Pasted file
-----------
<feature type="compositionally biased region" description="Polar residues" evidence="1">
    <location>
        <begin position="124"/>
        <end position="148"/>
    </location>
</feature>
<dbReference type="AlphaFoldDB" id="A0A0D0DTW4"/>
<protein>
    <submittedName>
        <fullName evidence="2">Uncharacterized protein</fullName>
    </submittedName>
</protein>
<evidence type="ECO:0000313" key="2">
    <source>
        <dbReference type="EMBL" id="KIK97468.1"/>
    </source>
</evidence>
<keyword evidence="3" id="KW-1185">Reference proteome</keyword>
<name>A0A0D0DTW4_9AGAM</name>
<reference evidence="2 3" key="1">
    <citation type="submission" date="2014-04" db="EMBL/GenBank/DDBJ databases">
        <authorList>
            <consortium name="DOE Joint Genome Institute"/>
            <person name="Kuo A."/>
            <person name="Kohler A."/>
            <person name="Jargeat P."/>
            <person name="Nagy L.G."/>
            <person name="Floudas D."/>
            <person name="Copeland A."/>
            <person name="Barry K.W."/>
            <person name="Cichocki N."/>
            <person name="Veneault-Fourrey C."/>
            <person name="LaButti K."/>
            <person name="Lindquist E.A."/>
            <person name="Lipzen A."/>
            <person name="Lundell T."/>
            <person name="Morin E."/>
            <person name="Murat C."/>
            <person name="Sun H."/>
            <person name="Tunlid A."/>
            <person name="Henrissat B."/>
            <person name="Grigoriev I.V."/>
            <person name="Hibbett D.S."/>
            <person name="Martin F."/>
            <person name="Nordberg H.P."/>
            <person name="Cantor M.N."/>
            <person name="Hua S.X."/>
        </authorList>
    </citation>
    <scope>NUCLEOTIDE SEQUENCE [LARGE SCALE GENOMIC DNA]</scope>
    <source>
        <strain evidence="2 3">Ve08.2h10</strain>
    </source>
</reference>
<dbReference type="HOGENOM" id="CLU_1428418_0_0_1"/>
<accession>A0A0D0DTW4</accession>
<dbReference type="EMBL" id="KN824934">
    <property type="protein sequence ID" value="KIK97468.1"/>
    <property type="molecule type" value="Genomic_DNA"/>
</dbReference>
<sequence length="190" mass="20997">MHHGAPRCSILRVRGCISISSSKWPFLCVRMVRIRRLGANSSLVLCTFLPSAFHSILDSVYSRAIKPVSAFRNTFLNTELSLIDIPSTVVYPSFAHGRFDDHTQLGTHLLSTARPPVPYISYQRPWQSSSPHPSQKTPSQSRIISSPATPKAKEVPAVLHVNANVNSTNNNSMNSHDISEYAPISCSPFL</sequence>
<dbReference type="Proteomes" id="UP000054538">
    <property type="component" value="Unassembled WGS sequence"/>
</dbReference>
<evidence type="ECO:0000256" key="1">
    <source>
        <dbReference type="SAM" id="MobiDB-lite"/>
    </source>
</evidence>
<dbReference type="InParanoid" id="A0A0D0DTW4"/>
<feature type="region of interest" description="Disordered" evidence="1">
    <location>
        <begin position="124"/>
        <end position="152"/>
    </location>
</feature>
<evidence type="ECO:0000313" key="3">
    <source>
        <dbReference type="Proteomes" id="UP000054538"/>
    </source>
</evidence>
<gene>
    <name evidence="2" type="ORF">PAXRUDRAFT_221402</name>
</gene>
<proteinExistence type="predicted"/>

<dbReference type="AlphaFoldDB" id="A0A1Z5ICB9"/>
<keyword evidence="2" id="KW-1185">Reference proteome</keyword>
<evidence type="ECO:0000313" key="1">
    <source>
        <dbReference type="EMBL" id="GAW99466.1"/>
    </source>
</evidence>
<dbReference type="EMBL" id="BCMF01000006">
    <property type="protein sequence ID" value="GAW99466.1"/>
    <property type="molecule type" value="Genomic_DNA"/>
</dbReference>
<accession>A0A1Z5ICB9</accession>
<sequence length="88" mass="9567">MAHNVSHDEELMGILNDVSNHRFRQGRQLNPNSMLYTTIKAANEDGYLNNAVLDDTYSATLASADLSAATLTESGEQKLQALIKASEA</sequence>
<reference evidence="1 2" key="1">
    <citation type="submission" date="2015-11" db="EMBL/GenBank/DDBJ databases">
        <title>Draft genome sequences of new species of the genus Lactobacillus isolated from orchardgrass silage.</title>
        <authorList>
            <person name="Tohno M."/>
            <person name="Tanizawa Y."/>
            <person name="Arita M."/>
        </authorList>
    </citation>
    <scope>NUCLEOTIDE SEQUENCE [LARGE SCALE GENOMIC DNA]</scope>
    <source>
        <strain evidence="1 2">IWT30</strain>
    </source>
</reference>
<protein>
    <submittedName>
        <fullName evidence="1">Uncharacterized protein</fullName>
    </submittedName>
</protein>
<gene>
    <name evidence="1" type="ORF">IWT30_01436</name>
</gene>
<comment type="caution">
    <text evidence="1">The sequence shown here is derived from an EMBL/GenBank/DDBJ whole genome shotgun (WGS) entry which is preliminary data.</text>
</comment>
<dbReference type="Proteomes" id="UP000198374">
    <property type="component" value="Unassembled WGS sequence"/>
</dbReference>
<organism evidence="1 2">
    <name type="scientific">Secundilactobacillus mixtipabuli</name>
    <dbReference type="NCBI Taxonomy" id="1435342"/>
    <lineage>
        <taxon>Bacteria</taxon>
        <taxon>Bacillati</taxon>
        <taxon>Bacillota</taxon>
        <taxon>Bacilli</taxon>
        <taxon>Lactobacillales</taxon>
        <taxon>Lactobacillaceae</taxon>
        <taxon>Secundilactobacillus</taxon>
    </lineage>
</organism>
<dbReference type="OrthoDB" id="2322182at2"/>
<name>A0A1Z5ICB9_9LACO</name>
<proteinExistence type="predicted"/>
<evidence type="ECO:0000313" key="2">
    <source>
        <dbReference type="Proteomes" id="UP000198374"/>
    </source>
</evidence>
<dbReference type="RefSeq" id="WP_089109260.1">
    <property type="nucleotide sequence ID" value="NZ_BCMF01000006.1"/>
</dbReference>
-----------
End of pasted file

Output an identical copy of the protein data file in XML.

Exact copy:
<feature type="compositionally biased region" description="Polar residues" evidence="1">
    <location>
        <begin position="124"/>
        <end position="148"/>
    </location>
</feature>
<dbReference type="AlphaFoldDB" id="A0A0D0DTW4"/>
<protein>
    <submittedName>
        <fullName evidence="2">Uncharacterized protein</fullName>
    </submittedName>
</protein>
<evidence type="ECO:0000313" key="2">
    <source>
        <dbReference type="EMBL" id="KIK97468.1"/>
    </source>
</evidence>
<keyword evidence="3" id="KW-1185">Reference proteome</keyword>
<name>A0A0D0DTW4_9AGAM</name>
<reference evidence="2 3" key="1">
    <citation type="submission" date="2014-04" db="EMBL/GenBank/DDBJ databases">
        <authorList>
            <consortium name="DOE Joint Genome Institute"/>
            <person name="Kuo A."/>
            <person name="Kohler A."/>
            <person name="Jargeat P."/>
            <person name="Nagy L.G."/>
            <person name="Floudas D."/>
            <person name="Copeland A."/>
            <person name="Barry K.W."/>
            <person name="Cichocki N."/>
            <person name="Veneault-Fourrey C."/>
            <person name="LaButti K."/>
            <person name="Lindquist E.A."/>
            <person name="Lipzen A."/>
            <person name="Lundell T."/>
            <person name="Morin E."/>
            <person name="Murat C."/>
            <person name="Sun H."/>
            <person name="Tunlid A."/>
            <person name="Henrissat B."/>
            <person name="Grigoriev I.V."/>
            <person name="Hibbett D.S."/>
            <person name="Martin F."/>
            <person name="Nordberg H.P."/>
            <person name="Cantor M.N."/>
            <person name="Hua S.X."/>
        </authorList>
    </citation>
    <scope>NUCLEOTIDE SEQUENCE [LARGE SCALE GENOMIC DNA]</scope>
    <source>
        <strain evidence="2 3">Ve08.2h10</strain>
    </source>
</reference>
<dbReference type="HOGENOM" id="CLU_1428418_0_0_1"/>
<accession>A0A0D0DTW4</accession>
<dbReference type="EMBL" id="KN824934">
    <property type="protein sequence ID" value="KIK97468.1"/>
    <property type="molecule type" value="Genomic_DNA"/>
</dbReference>
<sequence length="190" mass="20997">MHHGAPRCSILRVRGCISISSSKWPFLCVRMVRIRRLGANSSLVLCTFLPSAFHSILDSVYSRAIKPVSAFRNTFLNTELSLIDIPSTVVYPSFAHGRFDDHTQLGTHLLSTARPPVPYISYQRPWQSSSPHPSQKTPSQSRIISSPATPKAKEVPAVLHVNANVNSTNNNSMNSHDISEYAPISCSPFL</sequence>
<dbReference type="Proteomes" id="UP000054538">
    <property type="component" value="Unassembled WGS sequence"/>
</dbReference>
<evidence type="ECO:0000256" key="1">
    <source>
        <dbReference type="SAM" id="MobiDB-lite"/>
    </source>
</evidence>
<dbReference type="InParanoid" id="A0A0D0DTW4"/>
<feature type="region of interest" description="Disordered" evidence="1">
    <location>
        <begin position="124"/>
        <end position="152"/>
    </location>
</feature>
<evidence type="ECO:0000313" key="3">
    <source>
        <dbReference type="Proteomes" id="UP000054538"/>
    </source>
</evidence>
<gene>
    <name evidence="2" type="ORF">PAXRUDRAFT_221402</name>
</gene>
<proteinExistence type="predicted"/>

<dbReference type="AlphaFoldDB" id="A0A1Z5ICB9"/>
<keyword evidence="2" id="KW-1185">Reference proteome</keyword>
<evidence type="ECO:0000313" key="1">
    <source>
        <dbReference type="EMBL" id="GAW99466.1"/>
    </source>
</evidence>
<dbReference type="EMBL" id="BCMF01000006">
    <property type="protein sequence ID" value="GAW99466.1"/>
    <property type="molecule type" value="Genomic_DNA"/>
</dbReference>
<accession>A0A1Z5ICB9</accession>
<sequence length="88" mass="9567">MAHNVSHDEELMGILNDVSNHRFRQGRQLNPNSMLYTTIKAANEDGYLNNAVLDDTYSATLASADLSAATLTESGEQKLQALIKASEA</sequence>
<reference evidence="1 2" key="1">
    <citation type="submission" date="2015-11" db="EMBL/GenBank/DDBJ databases">
        <title>Draft genome sequences of new species of the genus Lactobacillus isolated from orchardgrass silage.</title>
        <authorList>
            <person name="Tohno M."/>
            <person name="Tanizawa Y."/>
            <person name="Arita M."/>
        </authorList>
    </citation>
    <scope>NUCLEOTIDE SEQUENCE [LARGE SCALE GENOMIC DNA]</scope>
    <source>
        <strain evidence="1 2">IWT30</strain>
    </source>
</reference>
<protein>
    <submittedName>
        <fullName evidence="1">Uncharacterized protein</fullName>
    </submittedName>
</protein>
<gene>
    <name evidence="1" type="ORF">IWT30_01436</name>
</gene>
<comment type="caution">
    <text evidence="1">The sequence shown here is derived from an EMBL/GenBank/DDBJ whole genome shotgun (WGS) entry which is preliminary data.</text>
</comment>
<dbReference type="Proteomes" id="UP000198374">
    <property type="component" value="Unassembled WGS sequence"/>
</dbReference>
<organism evidence="1 2">
    <name type="scientific">Secundilactobacillus mixtipabuli</name>
    <dbReference type="NCBI Taxonomy" id="1435342"/>
    <lineage>
        <taxon>Bacteria</taxon>
        <taxon>Bacillati</taxon>
        <taxon>Bacillota</taxon>
        <taxon>Bacilli</taxon>
        <taxon>Lactobacillales</taxon>
        <taxon>Lactobacillaceae</taxon>
        <taxon>Secundilactobacillus</taxon>
    </lineage>
</organism>
<dbReference type="OrthoDB" id="2322182at2"/>
<name>A0A1Z5ICB9_9LACO</name>
<proteinExistence type="predicted"/>
<evidence type="ECO:0000313" key="2">
    <source>
        <dbReference type="Proteomes" id="UP000198374"/>
    </source>
</evidence>
<dbReference type="RefSeq" id="WP_089109260.1">
    <property type="nucleotide sequence ID" value="NZ_BCMF01000006.1"/>
</dbReference>